The first person they rescued from life as a slave was Charlie, whom they find dead in alley way with the cursed sigil branded on his body. I was immediately floored by this mystery of who killed Charlie and why, and what the curse sigil meant. But unfortunately this murder mystery does not have the best pacing. Even with the slower pace and the many twists and turns that seem to have almost nothing to do with the mystery at hand, I was really interested in The Conductors, and never wanted to put it down. Sadly, I was less than thrilled with the big reveal of the committer of the crime, finding his/her motive weak, and the final confrontation a bit lackluster. I think the main reason for this was that it was super hard to keep the cast of characters straight, so I didn’t really have a solid idea of who this person was that committed the crime, as they had very little page space in a very interconnected cast. Many of the characters in the found family of Philadelphia were cousins, married, or worked together.  I really could have used some sort of appendix, as it didn’t help that the author introduced many of the characters like we already knew them, telling us simply that Hetty was close friends with them. 

 

“I wanted him part of every story that could be told of my life,” Hetty admitted, “and these feelings ruin things.”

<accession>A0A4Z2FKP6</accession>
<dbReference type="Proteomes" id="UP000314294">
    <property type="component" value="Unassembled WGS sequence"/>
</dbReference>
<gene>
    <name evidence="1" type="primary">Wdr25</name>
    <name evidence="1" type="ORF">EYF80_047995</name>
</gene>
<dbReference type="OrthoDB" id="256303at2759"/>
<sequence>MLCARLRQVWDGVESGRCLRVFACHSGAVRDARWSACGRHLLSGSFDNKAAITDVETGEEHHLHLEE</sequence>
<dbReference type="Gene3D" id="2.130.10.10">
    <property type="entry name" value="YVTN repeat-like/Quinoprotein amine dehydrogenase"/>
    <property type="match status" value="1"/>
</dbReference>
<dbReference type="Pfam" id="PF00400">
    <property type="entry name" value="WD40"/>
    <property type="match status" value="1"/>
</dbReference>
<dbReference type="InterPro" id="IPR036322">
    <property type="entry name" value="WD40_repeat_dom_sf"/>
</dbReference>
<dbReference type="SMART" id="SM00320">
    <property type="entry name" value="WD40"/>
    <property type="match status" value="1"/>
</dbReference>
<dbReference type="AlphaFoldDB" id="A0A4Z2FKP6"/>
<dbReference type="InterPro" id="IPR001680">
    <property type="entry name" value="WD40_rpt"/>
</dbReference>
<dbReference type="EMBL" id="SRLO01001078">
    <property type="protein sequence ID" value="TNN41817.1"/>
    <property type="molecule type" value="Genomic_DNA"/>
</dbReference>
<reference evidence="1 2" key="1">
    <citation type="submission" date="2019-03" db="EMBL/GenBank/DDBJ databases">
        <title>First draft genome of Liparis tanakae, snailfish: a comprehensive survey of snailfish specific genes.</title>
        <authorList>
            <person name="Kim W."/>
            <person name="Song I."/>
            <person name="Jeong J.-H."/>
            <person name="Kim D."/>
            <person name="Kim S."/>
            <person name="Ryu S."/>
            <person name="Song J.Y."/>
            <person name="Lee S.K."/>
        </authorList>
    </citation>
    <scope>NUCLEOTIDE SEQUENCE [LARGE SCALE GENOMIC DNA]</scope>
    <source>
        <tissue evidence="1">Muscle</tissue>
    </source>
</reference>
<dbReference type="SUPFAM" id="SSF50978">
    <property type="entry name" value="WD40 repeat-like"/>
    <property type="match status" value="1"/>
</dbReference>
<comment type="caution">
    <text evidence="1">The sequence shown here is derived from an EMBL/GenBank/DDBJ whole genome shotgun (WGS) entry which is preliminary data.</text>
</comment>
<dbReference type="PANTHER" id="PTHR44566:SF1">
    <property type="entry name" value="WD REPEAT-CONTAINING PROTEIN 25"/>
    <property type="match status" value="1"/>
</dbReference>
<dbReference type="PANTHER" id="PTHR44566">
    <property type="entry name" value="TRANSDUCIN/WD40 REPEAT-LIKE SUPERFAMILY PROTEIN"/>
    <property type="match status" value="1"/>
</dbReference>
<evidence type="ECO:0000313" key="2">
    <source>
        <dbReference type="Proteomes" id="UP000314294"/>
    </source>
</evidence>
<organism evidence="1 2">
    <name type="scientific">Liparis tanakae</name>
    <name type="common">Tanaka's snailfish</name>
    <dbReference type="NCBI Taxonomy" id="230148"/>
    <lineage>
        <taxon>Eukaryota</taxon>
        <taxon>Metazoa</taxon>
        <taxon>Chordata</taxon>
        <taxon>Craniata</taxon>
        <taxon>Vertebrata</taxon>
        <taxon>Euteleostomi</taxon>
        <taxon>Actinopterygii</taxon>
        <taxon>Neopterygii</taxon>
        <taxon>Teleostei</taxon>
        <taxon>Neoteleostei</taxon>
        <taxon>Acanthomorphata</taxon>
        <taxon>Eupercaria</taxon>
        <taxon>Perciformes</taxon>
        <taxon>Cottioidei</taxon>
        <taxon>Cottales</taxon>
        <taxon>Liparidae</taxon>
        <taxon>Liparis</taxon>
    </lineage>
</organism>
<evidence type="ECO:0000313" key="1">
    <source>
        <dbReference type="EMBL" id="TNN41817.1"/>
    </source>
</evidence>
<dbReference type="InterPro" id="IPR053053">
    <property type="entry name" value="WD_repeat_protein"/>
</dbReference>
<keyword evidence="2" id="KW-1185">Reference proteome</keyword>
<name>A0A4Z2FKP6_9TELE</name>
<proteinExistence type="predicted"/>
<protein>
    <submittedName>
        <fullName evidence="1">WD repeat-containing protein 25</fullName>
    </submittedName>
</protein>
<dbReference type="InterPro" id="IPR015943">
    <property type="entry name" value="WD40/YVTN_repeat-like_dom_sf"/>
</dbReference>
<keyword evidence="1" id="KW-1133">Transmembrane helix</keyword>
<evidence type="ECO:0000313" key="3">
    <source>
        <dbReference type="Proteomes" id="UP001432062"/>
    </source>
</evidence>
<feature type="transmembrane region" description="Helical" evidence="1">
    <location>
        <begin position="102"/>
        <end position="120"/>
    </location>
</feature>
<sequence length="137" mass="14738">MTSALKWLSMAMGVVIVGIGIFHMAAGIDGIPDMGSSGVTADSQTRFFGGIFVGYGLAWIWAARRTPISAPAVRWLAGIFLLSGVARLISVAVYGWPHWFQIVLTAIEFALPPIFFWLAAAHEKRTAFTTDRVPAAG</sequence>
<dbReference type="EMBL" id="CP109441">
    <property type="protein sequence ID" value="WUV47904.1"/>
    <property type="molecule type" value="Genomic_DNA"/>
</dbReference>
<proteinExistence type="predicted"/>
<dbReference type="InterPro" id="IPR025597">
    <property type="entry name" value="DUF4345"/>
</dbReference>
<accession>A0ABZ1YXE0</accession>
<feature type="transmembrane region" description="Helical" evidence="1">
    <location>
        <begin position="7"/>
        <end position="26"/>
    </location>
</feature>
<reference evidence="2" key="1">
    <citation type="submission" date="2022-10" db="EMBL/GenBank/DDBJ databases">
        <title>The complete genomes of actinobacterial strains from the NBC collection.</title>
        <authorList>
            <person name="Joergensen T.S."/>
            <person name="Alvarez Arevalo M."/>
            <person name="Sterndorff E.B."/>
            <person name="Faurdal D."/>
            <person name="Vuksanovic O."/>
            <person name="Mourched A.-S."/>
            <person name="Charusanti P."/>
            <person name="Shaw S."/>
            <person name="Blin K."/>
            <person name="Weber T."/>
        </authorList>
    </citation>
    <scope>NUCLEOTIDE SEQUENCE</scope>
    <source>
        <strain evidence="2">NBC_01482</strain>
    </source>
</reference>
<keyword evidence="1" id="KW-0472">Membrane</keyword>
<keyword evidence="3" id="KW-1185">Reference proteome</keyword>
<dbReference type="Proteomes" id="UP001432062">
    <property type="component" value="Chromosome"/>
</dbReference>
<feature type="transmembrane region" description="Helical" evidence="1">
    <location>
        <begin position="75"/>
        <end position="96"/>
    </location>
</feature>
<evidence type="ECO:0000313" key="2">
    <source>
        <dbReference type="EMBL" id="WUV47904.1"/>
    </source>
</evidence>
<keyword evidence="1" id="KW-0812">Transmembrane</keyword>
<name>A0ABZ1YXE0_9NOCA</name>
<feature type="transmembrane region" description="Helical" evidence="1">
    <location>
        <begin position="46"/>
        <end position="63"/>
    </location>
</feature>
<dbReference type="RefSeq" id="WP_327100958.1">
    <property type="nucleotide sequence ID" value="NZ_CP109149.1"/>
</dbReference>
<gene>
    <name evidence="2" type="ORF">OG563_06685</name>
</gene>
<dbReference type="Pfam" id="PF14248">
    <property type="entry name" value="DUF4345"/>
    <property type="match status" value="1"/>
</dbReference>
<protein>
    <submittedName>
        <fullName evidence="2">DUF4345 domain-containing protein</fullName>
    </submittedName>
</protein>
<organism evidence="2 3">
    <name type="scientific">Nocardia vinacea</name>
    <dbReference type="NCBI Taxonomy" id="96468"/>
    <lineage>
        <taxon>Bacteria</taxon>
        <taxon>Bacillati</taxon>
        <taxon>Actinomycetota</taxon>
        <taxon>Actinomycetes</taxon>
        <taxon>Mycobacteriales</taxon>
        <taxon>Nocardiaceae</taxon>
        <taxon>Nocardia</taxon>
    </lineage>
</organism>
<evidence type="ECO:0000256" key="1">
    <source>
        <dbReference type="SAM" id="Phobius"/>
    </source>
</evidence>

Despite the fact that it was so difficult to keep the cast of characters and how they were related straight, I really am a sucker for found family and gobbled up these parts of The Conductors. I also really loved the representation in it, which was not limited to an entire cast full of POC, but also included a trans character and gay couple. I also really enjoyed the main relationship of the novel, that of Hetty and Benjy’s. When I read the book blurb, and it said the couple was married, I didn’t expect to have a lot of romance, and especially not a slow burn. But it turns out that Hetty and Benjy simply married for convenience and propriety, as it wasn’t proper for Hetty to be roaming around as a single, unmarried woman. So it was really enjoyable to watch Hetty realize, to her own dismay, that she had caught feelings for her husband, Benjy. I loved watching it unfold, despite the fact that Benjy didn’t get nearly as much development as his wife, and was a bit of a flat character. He may have been flat, but his feelings for his wife were anything but. 

 

Ultimately, I really did enjoy The Conductors. It was a very interesting reading experience and I especially enjoyed the fresh take on magic, even if it left me with more questions than answers and lacked the explanation of other fantasy novels. I thought that I was mainly reading The Conductors for the historical fiction aspect, as well as that of the murder mystery and magic, but I ended up staying for the characters. The romance was also a pleasant surprise for me. Sadly, I think The Conductors just tried to do so many things at once, that things, especially character development and the magic system, were not given enough time.   I would definitely read another novel by the author Nicole Glover, as this was her debut, and I can only see her writing improving from here. 

two-half-stars
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Book Review : The Conductors - Blogging with Dragons

Posted March 1, 2021 in Book Reviews, Fantasy